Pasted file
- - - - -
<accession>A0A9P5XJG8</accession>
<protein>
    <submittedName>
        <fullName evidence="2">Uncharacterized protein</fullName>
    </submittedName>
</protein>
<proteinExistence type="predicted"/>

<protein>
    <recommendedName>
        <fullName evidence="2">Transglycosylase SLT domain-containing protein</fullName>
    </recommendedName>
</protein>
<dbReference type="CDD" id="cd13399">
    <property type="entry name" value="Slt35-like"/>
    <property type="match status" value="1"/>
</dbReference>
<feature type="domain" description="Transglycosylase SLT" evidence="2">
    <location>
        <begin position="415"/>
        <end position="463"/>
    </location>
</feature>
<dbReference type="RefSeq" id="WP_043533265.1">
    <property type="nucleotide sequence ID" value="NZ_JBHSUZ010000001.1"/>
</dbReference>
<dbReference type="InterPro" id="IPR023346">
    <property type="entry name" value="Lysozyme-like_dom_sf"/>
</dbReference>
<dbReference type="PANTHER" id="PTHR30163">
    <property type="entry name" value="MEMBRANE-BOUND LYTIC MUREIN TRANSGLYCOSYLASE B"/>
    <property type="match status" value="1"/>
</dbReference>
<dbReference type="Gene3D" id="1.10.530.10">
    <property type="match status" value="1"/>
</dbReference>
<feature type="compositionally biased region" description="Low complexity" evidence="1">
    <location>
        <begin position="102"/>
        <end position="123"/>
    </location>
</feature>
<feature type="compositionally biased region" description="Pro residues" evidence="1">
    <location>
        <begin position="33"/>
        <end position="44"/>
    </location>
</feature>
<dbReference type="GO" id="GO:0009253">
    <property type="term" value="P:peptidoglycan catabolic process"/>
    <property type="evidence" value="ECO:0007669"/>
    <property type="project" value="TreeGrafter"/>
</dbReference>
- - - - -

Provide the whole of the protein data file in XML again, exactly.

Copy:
<accession>A0A9P5XJG8</accession>
<protein>
    <submittedName>
        <fullName evidence="2">Uncharacterized protein</fullName>
    </submittedName>
</protein>
<proteinExistence type="predicted"/>

<protein>
    <recommendedName>
        <fullName evidence="2">Transglycosylase SLT domain-containing protein</fullName>
    </recommendedName>
</protein>
<dbReference type="CDD" id="cd13399">
    <property type="entry name" value="Slt35-like"/>
    <property type="match status" value="1"/>
</dbReference>
<feature type="domain" description="Transglycosylase SLT" evidence="2">
    <location>
        <begin position="415"/>
        <end position="463"/>
    </location>
</feature>
<dbReference type="RefSeq" id="WP_043533265.1">
    <property type="nucleotide sequence ID" value="NZ_JBHSUZ010000001.1"/>
</dbReference>
<dbReference type="InterPro" id="IPR023346">
    <property type="entry name" value="Lysozyme-like_dom_sf"/>
</dbReference>
<dbReference type="PANTHER" id="PTHR30163">
    <property type="entry name" value="MEMBRANE-BOUND LYTIC MUREIN TRANSGLYCOSYLASE B"/>
    <property type="match status" value="1"/>
</dbReference>
<dbReference type="Gene3D" id="1.10.530.10">
    <property type="match status" value="1"/>
</dbReference>
<feature type="compositionally biased region" description="Low complexity" evidence="1">
    <location>
        <begin position="102"/>
        <end position="123"/>
    </location>
</feature>
<feature type="compositionally biased region" description="Pro residues" evidence="1">
    <location>
        <begin position="33"/>
        <end position="44"/>
    </location>
</feature>
<dbReference type="GO" id="GO:0009253">
    <property type="term" value="P:peptidoglycan catabolic process"/>
    <property type="evidence" value="ECO:0007669"/>
    <property type="project" value="TreeGrafter"/>
</dbReference>